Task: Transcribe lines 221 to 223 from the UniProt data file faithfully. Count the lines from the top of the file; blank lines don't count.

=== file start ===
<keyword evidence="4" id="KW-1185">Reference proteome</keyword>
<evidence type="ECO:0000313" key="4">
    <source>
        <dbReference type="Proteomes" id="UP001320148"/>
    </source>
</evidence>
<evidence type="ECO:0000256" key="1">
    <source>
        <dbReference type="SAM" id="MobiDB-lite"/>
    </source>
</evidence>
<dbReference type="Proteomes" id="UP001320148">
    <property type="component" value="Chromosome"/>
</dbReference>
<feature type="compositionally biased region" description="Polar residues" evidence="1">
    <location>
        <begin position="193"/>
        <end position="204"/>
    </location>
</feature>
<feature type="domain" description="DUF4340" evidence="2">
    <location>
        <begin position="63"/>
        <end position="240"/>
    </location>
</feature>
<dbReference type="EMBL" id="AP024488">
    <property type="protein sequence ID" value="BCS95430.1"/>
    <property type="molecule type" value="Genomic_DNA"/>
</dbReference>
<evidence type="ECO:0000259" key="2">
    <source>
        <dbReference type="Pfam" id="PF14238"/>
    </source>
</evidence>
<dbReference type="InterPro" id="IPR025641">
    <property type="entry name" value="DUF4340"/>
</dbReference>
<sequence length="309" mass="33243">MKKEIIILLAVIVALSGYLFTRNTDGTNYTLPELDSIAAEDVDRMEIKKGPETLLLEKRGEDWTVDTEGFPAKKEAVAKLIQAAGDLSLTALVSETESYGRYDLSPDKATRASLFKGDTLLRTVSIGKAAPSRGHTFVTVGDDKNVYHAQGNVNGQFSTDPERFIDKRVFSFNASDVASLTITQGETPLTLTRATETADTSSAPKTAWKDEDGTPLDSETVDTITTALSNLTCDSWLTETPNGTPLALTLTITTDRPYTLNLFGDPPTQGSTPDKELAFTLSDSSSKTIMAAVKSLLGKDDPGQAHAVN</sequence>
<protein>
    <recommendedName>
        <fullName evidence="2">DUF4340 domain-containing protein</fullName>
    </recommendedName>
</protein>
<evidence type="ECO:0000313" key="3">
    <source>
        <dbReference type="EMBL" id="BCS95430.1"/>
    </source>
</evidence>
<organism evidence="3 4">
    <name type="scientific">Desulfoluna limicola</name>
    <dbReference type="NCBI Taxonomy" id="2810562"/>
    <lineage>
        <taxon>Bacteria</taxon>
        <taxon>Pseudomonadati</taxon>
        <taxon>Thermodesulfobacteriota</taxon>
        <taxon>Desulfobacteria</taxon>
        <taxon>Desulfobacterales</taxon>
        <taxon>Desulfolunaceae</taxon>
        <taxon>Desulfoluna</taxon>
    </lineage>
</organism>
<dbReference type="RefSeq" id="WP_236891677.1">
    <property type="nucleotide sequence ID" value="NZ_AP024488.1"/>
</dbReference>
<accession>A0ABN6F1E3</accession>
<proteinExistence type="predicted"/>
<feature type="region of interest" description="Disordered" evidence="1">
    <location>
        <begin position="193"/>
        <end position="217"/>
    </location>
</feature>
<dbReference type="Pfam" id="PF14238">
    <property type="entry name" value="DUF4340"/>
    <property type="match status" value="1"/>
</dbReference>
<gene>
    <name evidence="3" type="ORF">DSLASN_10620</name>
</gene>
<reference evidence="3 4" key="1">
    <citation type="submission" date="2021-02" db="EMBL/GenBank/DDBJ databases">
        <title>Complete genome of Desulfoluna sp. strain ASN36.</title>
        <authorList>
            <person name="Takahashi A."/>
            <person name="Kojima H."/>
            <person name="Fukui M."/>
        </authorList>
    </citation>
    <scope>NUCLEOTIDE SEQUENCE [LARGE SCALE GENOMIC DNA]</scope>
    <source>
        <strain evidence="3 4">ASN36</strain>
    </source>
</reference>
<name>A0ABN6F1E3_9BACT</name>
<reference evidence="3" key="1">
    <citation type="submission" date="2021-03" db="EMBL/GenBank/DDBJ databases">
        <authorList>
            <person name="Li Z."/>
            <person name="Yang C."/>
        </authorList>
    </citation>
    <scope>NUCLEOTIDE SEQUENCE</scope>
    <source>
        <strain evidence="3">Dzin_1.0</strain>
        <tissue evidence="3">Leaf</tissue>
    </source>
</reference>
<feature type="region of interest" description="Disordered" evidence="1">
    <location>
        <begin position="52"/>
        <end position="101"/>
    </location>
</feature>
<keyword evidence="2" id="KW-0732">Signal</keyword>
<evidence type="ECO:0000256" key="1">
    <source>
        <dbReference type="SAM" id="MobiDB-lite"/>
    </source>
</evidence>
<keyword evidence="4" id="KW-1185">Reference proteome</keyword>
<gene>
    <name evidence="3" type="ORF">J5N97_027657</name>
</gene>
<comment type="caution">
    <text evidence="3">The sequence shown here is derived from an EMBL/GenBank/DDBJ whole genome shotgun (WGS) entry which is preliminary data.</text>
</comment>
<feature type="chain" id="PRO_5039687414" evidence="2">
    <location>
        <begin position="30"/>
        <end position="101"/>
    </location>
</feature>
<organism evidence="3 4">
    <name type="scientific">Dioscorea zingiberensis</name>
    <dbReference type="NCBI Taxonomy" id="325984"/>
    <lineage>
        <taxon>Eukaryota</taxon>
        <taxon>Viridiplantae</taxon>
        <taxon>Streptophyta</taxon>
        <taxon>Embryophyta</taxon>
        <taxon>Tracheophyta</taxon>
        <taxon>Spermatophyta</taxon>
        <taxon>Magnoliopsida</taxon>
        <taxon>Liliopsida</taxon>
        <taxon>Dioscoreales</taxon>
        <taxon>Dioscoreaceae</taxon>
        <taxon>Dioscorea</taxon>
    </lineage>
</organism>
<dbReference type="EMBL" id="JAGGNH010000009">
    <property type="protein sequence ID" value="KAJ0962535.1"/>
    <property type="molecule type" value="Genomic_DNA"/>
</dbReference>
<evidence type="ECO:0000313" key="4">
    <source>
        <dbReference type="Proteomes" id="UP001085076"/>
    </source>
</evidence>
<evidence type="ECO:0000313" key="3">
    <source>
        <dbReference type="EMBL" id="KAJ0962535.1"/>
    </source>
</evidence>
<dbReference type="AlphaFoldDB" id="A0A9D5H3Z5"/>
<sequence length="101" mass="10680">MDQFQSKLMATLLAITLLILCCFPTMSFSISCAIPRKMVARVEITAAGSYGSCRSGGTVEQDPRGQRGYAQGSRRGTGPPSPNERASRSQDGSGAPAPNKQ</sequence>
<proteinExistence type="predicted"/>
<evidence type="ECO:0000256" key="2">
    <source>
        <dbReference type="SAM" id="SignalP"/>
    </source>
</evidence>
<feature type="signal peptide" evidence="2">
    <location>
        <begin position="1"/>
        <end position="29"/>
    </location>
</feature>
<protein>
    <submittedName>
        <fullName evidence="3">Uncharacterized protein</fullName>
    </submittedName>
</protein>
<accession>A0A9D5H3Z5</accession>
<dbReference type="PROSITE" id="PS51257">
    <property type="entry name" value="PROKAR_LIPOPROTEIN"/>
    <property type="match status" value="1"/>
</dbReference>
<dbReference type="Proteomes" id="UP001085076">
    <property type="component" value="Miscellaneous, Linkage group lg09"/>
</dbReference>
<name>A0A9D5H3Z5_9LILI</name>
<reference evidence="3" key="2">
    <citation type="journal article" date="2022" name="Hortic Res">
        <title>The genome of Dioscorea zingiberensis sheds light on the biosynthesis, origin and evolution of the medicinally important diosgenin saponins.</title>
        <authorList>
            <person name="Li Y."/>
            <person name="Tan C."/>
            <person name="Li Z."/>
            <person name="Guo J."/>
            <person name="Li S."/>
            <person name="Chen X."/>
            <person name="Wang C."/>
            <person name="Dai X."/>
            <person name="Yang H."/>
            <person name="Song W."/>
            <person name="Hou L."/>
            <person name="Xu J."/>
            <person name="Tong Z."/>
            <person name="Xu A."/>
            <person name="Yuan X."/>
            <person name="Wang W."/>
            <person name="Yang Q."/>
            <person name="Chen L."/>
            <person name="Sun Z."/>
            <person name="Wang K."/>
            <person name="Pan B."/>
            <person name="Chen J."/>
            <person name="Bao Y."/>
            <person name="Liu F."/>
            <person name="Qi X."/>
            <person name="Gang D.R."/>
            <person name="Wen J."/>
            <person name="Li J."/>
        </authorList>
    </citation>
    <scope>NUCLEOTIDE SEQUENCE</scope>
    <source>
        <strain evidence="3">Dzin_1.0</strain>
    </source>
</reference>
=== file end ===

            <person name="Qi X."/>
            <person name="Gang D.R."/>
            <person name="Wen J."/>